On the streets of Bolena

by Chandra Sundeep

On the streets of Bolena is an anthology of 8 stories set in a fictional town, Bolena. It is a collection of simple stories of everyday people leading regular lives. Few of the stories also have deeper, meaningful messages. With the cover picture, and the introduction, the author has tried to recreate a Malgudi, but unfortunately has failed in the execution.

Goddess of Bolena is a seemingly honest tale of how the town’s name came into being.

Guest in the antique room–A mysterious incident occurring at nights sends the owner of Lal’s antiques in a tizzy. The story though is about a simple occurrence, it carries a deeper message. It reflects human nature, especially the need to search for answers in the paranormal when confounded by problems.

A spy in summer–Riddhi, a seventh grader, is excited about the onset of summer vacations, as she is travelling to her grandparent’s’ home in Bolena. She is a curious child, smitten by detective books. The train journey turns exciting when one of her co-passengers loses her ring. In a subtle manner, the author is conveying important aspects of human nature – firstly, the tendency to judge others based on their outer appearance, and secondly to arrive at conclusions based on surmises. Though I liked the messages being conveyed, I felt the author failed in execution. The story lacked pace, didn’t convey the anguish of the passenger who had lost a precious piece of jewelry.

The first bell–the townsfolk believe it is auspicious to get a glimpse of the devi at the first bell. Bhaiji the local sweetshop owner lives along with his wife, sons, and their families. His wife has utmost devotion to Manga Devi, and decides to visit the temple in the early morning. Her little granddaughter tags along. What follows is the traumatic experience of the aggrieved granny when she realizes her granddaughter is missing. Though again, as in the previous stories, the emotional connection is lacking.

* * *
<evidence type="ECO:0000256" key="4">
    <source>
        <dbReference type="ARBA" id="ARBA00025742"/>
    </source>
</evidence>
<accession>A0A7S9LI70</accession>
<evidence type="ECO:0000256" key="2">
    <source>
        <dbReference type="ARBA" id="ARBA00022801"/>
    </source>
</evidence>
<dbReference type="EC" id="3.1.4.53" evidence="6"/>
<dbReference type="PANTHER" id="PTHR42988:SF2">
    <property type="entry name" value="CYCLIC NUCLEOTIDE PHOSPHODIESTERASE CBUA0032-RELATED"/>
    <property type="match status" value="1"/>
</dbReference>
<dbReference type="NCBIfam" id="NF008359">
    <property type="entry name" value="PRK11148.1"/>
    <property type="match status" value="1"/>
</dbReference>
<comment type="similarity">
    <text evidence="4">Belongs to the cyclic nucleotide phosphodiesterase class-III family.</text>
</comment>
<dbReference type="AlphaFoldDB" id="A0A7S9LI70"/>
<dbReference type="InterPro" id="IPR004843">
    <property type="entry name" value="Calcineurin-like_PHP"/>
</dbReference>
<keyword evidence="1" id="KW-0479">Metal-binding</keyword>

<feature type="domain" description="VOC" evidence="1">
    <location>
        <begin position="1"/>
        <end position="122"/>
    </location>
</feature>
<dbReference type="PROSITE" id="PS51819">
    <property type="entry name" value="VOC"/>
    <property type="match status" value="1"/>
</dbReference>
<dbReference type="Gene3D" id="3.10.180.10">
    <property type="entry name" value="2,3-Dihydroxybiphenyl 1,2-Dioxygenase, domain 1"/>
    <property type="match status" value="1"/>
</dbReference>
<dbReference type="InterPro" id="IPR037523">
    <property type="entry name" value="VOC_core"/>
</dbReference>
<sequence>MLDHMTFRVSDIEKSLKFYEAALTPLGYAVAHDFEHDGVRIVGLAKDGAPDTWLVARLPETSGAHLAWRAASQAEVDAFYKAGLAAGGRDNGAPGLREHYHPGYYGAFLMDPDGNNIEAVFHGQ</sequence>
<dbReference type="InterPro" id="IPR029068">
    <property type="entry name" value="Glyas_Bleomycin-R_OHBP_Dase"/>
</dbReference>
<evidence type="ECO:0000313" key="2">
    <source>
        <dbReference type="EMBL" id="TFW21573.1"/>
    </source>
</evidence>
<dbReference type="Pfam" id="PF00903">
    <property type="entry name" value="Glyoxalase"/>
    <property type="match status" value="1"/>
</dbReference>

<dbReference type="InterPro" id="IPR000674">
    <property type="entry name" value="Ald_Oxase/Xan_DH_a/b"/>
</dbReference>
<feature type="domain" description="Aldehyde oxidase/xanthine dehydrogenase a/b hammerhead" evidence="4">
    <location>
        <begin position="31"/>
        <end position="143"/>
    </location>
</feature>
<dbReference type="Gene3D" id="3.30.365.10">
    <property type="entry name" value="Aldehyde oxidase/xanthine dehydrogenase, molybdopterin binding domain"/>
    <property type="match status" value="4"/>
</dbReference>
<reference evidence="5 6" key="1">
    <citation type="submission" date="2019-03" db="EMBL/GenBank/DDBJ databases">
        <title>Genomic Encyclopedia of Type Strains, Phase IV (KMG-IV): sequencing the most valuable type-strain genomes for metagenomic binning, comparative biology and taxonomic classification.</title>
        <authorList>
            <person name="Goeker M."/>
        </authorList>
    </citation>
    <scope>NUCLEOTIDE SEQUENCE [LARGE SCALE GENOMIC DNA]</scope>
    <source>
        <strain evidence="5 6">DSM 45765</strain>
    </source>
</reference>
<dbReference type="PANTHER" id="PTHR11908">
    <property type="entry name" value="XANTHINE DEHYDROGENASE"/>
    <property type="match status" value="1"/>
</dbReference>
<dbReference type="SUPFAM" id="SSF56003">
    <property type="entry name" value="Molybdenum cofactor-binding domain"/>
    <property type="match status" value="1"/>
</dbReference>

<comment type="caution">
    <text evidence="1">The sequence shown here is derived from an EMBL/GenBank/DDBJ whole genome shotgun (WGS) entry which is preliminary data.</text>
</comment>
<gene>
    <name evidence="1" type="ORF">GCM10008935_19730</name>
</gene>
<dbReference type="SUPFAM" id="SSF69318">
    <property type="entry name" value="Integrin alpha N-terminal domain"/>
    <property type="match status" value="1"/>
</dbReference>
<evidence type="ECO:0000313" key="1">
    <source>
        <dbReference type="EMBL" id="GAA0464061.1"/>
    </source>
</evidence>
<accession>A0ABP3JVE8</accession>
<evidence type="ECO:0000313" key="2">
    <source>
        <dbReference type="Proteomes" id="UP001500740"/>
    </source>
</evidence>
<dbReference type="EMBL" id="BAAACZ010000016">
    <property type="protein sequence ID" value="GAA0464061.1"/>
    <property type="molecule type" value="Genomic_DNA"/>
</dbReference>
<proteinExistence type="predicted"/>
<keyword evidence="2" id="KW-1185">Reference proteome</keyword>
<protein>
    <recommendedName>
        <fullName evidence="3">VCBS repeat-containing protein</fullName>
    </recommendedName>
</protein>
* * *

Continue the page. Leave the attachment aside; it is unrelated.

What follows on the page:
The unruly street–a VIP’s impending visit to the temple worries Manu, the town’s traffic policeman. Anxiety fills his days and nights, as he remembers an older high-profile visit which had left his senior officer disgruntled. Worrying about the day to come, he cannot be his usual self. Finally, when the day arrives, it leaves a sea of disappointment and gloom to many; and not surprisingly, Manu is relieved.

The night walk–Raghu, a septuagenarian, has difficulty in accepting his falling eyesight. He is also troubled by dogs chasing him every day. In an attempt to solve the problem, he accepts Manu’s nonsensical advice to feed a black dog. His daily escapade of feeding the dogs solves a bigger problem for him.

The head in the hole–is about a boy Krish who ends up confusing someone’s bald head for his ball. A disappointing story.

There’s a lot of scope for improvement. The stories lack punch and innovation.

Grammar and tenses are the foundation of any story. The way a building cannot stand on a weak foundation, similarly a story fails if the base isn’t strong. There are way too many punctuation errors. A liberal (over the top) use of adjectives is unnecessary and off-putting. All the stories could do with a tighter editing to make them crisp and cut the unnecessary fluff.

Overall, this book is a one time read.

Thank you, Srividhya Lakshmanan and BookSirens, for the preview copy of this book, in exchange for an honest review.

Wordsopedia rating 3/5

Title: On the streets of Bolena Author: Srividhya Lakshmanan
Publisher: Publication date: January, 2021
Genre: Fiction Format: eBook, Paperback
ASIN B08RW6H1PP No. of Pages: 50

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About the Author

Srividhya is an entrepreneur and writer. She always had a passion for storytelling and started to write when she was eleven.​Her early success came when one of her dramas got selected by the ‘All India Radio’. She spent years reading and writing stories, giving her characters a bright sparkle! ​She is a chartered accountant and spent 15 years in corporate jobs. Later, she founded and managed a fashion e-commerce company, Pink Hippo. She lives in Bengaluru with her family.

Get in touch with the author on her website.

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